Meriv90

Active Member
May I remember that the presence in Europe is benefitting the US?

If the US pulls back it means an increase in defense spending from the EU.

This means higher efficiency in both the products and where that product will be sourced.

If the smaller EU countries had to buy let's say the double the amount of fighters than the F-35 bought that capital investment would start justifying programs that benefit the national industry, in place of buying off-the shelf.

Not only, an increase in military power ask also a more efficient use of that power.

That means foreign political policies in the style of France, and not a sleeping armed forces as we got right now.

The moment we start spending we will ask for a return on that investment, and thus we would increase our world intervention level.

Is what the US wants? A stronger EU that starts acting like a power pole and that buys less American defense products?

A stronger Euro? Because currency goes with power (let's think of the pound and British empire).

Nah it is way more beneficial for the US to stay in Europe and for Europeans politicians to have the US umbrella that allows them to not play real politik and just play the victim of what's happening on the global stage (just think of Syria and refugees crisis or Libya chaos).
 

swerve

Super Moderator
NATO selects Boeing E-7A Wedgetail for I-AFSC - Australian Defence Magazine
NATO is the latest to select the E-7A Wedgetail, for its I-AFSC capability to replace the E-3, initial order is for 6 aircraft. NATO joins the RAAF, Turkey, ROK, RAF and USAF as operators of the type. There are still 3 operators of the E-3 Sentry AWACS system in France, Saudi Arabia and Japan (E-767) who could possibly select this system at some time.
Also, the RAAF currently have a E-7 deployed to Germany in support of Ukraine, so plenty of opportunities for NATO crews to get some familiarisation.
Japan has the newest aircraft, I think, & certainly the one with best availability of spares. Its replacement could be driven by obsolescence of the radar.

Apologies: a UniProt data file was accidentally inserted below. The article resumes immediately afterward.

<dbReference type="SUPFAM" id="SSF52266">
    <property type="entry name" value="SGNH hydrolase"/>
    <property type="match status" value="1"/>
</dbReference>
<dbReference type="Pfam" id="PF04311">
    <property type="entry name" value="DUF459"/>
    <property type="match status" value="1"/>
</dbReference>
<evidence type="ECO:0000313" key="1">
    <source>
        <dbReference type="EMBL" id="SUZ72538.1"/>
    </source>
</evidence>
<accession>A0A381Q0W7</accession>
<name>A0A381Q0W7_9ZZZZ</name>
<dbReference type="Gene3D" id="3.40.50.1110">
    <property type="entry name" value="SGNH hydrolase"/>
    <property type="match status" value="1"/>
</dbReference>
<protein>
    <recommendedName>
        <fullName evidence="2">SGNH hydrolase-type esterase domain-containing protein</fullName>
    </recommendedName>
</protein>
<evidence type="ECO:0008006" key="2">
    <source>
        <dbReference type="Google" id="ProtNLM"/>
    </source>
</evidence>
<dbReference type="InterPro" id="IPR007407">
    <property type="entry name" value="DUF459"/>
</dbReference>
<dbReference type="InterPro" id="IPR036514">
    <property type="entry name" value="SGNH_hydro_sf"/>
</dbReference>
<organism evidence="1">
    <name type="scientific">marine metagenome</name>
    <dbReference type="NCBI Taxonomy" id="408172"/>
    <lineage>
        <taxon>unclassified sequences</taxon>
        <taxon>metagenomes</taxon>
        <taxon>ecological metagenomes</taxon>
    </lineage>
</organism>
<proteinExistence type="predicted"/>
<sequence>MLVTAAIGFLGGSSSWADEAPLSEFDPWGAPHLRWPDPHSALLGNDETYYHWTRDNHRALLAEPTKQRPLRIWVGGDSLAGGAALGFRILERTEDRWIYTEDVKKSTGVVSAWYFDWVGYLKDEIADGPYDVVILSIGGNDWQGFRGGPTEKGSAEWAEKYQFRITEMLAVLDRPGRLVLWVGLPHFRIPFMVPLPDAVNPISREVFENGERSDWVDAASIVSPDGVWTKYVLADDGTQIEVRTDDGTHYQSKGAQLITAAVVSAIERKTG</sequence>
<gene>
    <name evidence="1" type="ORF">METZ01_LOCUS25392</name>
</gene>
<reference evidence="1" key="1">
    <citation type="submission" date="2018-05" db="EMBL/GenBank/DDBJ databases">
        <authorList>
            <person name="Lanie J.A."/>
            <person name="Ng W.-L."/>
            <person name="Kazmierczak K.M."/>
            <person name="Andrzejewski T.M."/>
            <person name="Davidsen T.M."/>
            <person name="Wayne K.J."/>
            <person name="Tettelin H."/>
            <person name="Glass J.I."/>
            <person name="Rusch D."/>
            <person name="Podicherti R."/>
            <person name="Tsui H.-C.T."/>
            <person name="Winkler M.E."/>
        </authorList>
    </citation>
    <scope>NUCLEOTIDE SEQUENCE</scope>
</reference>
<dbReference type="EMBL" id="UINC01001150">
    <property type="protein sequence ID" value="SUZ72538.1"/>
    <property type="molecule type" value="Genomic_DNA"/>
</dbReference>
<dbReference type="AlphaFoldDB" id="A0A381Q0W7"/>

Redlands18

Well-Known Member
Japan has the newest aircraft, I think, & certainly the one with best availability of spares. Its replacement could be driven by obsolescence of the radar.
The French and Saudi's are going to find it increasingly difficult to operate the 707. They are over 30yo and the youngest 707s still flying.
 

swerve

Super Moderator
Indeed. The 707 was no longer in production when the Japanese ordered the 767. They've been flying since the 1990s, I think.

The French aircraft were ordered at the same time as the RAF's. I think they & the Saudi ones have CFM56 engines, giving them longer range/more time on station than the older USAF & NATO fleets, & engine spares should be readily available from commercial sources, but apart from that yes, they must be getting harder to support.
 

Vivendi

Well-Known Member
The Joint Expeditionary Force (JEF) is sending ships to increase protection of infrastructure in the Baltic Sea:
Joint statement by Joint Expeditionary Force ministers, November 2023 - GOV.UK (www.gov.uk)

JEF consists of Denmark, Finland, Estonia, Iceland, Latvia, Lithuania, the Netherlands, Sweden and Norway, and is led by the UK.
This is the first time a JRO (Joint Response Option) has been triggered, and therefore makes it a notable event. Most likely one of the reasons for this happening now is that a Hong Kong-flagged ship damaged gas pipelines and communication cables in October. JEF sending ships to increase protection of Baltic Sea undersea infrastructure | News | ERR
 

Vivendi

Well-Known Member
From the CNN report:

However, on Tuesday, Hungary’s Prime Minister Victor Orban said he had invited his Swedish counterpart Ulf Kristersson to visit Hungary to negotiate the terms of Sweden’s accession.
So it seems Orban will try to squeeze more from the Swedes before letting them in to NATO. I think "blackmail" is an appropriate phrase to describe what is happening. This is not how you should treat a future ally in my opinion.